With both aging parents and children to care for, there’s an entire generation of people trying to “have it all”—fortunately help is on the way.
Robin Feller, of Sewell, is a working mother of three, grandparent, and a caregiver to her mother, who is diagnosed with dementia. Between rushing to get the kids off to school, preparing for a big project at work or accompanying her mother to doctors’ appointments, it’s a lot to manage, Feller admits, but this tough mom has found a way to control her own personal balancing act.
Struggling to adapt to the tug-of-war between parent and child isn’t a singular experience -- it’s natural part of the “sandwich generation,” a growing number of men and women sandwiched between supporting children and parents, often both at the same time. According to a Pew Research Center survey, roughly 15 million, or two-in-10, baby boomers are now raising kids or financially supporting at least one adult child while providing some financial support to a parent.
Fortunately, help is out there. From local parents’ support groups and after-school programs to keep your children active, to in-home and extended care facilities for your aging loved ones, there is no shortage of support help balance the demands of raising your own children while caring for a parent.
Knowing Where to Turn
When making decisions, the biggest problem many caregivers face in finding help is knowing where to look.
Michelle Hylton, Atlantic Coastal division manager for Homewatch CareGivers ManorCare, finds that many people who fall into the sandwich generation aren’t aware of the resources available. “Often times people would inquire about extra help only after something tragic already happened,” says Hylton. “We wanted to get information on resources out to them in advance.”
Seeking help early and having advance conversations with your loved ones about concerns and future care can make the transitions smoother and less stressful.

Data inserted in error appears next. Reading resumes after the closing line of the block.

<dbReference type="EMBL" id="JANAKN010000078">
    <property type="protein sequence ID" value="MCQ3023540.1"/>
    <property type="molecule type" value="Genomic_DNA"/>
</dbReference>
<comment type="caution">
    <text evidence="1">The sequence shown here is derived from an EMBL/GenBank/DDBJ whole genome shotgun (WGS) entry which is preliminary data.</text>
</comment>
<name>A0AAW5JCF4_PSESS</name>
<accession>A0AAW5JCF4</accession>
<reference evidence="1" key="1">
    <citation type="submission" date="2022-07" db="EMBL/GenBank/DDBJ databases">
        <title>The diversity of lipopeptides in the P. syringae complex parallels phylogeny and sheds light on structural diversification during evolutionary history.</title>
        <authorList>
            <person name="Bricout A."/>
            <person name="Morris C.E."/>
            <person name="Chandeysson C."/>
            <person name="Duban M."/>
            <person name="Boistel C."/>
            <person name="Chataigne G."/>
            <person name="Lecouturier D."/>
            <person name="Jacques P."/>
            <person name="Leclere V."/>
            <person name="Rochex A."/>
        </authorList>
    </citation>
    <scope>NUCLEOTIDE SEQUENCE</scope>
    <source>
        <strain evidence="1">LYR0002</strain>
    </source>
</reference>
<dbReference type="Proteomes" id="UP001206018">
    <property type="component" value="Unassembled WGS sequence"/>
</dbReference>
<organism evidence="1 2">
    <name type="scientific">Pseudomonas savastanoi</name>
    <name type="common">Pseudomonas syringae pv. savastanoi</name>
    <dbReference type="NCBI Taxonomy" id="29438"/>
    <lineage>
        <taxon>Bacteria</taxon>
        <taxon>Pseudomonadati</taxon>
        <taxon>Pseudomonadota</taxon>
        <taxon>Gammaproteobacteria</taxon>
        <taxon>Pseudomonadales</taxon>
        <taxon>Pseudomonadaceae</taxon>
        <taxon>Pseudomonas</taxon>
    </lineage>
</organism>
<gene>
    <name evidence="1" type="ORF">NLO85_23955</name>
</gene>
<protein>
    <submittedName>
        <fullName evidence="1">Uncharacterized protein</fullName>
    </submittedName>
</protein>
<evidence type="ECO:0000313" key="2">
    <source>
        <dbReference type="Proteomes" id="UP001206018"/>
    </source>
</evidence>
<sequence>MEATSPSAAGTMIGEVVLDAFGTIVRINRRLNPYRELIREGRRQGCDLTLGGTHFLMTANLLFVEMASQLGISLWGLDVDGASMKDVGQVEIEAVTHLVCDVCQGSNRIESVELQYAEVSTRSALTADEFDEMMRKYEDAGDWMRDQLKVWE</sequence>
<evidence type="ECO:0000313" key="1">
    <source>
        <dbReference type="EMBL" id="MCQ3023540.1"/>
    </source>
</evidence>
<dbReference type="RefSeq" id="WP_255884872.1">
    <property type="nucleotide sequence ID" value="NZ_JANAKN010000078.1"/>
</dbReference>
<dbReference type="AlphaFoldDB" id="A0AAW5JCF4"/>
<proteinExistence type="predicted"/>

Feller also volunteers at a local nursing home, where she encounters people like herself, fellow members of the sandwich generation, on a constant basis. “It’s a role reversal: all of the sudden the child becomes like the parent,” Feller says. “And that’s not always easy to accept.”
Barbara Wrzeszcz, director of marketing and admissions at the Collingswood Manor, says that the sudden change in responsibility can be one of the biggest problems adults in this situation face.
“With the role reversal it becomes very difficult for the child to make decisions for their parent,” Wrzeszcz says. “It’s always a struggle as to how much they should push. How much independence should Mom and Dad still have and how intrusive should they be in making decisions for them? That’s a huge challenge, especially if the parent doesn’t recognize that they’ve become more fragile or needs extra help. It’s important to find a middle road.”
An assisted living community can relieve a person of some of the frustrations that come with being a caregiver, allowing them to adjust back to being another loving family member. “Assisted living is a home-like environment,” says Rhonda Meekins, certified assisted living administrator and executive director of the Sterling House in Deptford, a Brookdale Senior Living Community. “It provides all of the comforts of home, but still offers a high level of care. We strive to meet five assisted living concepts: dignity, independence, privacy, choice, and individuality.”